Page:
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Aurora magazine

Smarter kids thanks to nuts

Eating nuts in pregnancy makes the child smarter. This was stated by a study by the Barcelona Institute for Global Health (ISGlobal), which found a link between dried fruit and neural development. The researchers involved over 2200 mothers with their children. During the first trimester, the women completed a questionnaire regarding daily habits and nutrition. One of the questions also concerned the amount of nuts eaten each day. After giving birth, the researchers analyzed children's development.

The children did tests at 18 months, 5 years and 8 years. They cross the data and a correlation emerged between the nuts eaten during pregnancy and the child's intelligence. Women who had eaten lots of nuts during the first trimester had children with better test results. Babies have been shown to have better memory and higher cognitive functions.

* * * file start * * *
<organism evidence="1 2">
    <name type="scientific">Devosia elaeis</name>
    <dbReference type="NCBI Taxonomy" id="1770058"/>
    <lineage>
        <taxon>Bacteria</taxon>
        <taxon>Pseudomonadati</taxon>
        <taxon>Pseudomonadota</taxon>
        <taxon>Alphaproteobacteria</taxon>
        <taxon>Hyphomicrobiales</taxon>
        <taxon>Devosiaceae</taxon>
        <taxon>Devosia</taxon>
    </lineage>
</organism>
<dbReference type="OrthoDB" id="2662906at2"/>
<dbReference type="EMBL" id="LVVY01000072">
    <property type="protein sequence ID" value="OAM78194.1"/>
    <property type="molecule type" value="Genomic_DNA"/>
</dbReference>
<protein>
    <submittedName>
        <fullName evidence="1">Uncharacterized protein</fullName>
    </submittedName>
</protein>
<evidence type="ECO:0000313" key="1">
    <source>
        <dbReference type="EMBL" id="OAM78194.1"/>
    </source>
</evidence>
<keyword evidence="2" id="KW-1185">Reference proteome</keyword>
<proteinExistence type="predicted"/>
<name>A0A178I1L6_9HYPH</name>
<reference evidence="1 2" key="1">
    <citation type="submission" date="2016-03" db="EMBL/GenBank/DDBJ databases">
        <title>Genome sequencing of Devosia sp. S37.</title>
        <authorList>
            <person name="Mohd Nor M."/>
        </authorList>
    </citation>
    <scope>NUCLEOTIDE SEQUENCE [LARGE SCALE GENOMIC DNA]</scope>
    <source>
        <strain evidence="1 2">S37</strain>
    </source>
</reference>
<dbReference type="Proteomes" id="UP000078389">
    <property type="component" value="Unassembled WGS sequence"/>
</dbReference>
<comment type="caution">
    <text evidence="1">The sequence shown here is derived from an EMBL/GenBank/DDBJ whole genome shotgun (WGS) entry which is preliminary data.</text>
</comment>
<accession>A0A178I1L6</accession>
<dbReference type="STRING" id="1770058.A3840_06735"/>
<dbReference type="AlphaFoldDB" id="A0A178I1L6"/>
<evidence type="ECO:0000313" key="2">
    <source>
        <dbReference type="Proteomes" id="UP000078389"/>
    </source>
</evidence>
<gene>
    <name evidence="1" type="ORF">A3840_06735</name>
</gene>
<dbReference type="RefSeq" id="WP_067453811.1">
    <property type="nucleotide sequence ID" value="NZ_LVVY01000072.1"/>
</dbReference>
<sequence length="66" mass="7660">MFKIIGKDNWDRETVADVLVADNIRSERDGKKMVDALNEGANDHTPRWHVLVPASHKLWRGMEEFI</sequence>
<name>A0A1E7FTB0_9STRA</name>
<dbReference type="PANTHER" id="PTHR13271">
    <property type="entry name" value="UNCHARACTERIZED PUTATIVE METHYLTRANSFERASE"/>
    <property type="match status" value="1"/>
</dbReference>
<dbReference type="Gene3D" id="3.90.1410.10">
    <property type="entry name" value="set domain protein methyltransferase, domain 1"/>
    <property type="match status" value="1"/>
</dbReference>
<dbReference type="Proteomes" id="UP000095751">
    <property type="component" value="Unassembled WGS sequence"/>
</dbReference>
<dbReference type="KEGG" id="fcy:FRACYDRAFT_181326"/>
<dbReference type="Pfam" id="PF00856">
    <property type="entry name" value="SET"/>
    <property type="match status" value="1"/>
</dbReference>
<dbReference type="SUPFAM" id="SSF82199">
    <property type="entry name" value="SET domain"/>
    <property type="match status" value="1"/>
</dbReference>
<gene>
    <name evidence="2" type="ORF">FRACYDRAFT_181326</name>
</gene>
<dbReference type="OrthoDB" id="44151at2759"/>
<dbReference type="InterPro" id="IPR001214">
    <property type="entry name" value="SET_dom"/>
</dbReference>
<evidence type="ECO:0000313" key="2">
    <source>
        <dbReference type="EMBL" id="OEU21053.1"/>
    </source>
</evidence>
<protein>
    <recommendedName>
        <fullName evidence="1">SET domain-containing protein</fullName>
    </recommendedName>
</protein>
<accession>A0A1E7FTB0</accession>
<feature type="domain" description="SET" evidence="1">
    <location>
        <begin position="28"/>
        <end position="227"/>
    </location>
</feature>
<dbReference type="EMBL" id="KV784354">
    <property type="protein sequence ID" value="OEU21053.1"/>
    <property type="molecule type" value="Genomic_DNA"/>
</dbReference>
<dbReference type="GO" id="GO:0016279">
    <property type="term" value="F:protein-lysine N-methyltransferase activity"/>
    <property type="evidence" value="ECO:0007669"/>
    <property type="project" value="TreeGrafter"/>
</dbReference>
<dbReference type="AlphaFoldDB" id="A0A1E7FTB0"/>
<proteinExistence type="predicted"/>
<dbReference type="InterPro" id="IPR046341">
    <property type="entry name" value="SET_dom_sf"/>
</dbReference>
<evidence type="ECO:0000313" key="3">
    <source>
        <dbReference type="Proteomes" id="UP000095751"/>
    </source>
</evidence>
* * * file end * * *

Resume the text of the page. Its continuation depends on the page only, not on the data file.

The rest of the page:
The umpteenth proof of how much nutrition during pregnancy is decisive for fetal development. Not just nuts, though. Peanuts, hazelnuts, almonds, pistachios and pine nuts have proved equally beneficial in the long run. It is probably largely due to folic acid, of which these foods are rich. Dried fruit is also rich in omega-3 and omega-6, other substances beneficial for neural tissues, particularly for the frontal areas of the brain.

This could explain why the children in question have a better memory than average. How many nuts should you eat to get these benefits? According to the study, 30 grams of dried fruit would be enough 3 times a week. We are just below the quantities recommended by nutritionists around the world.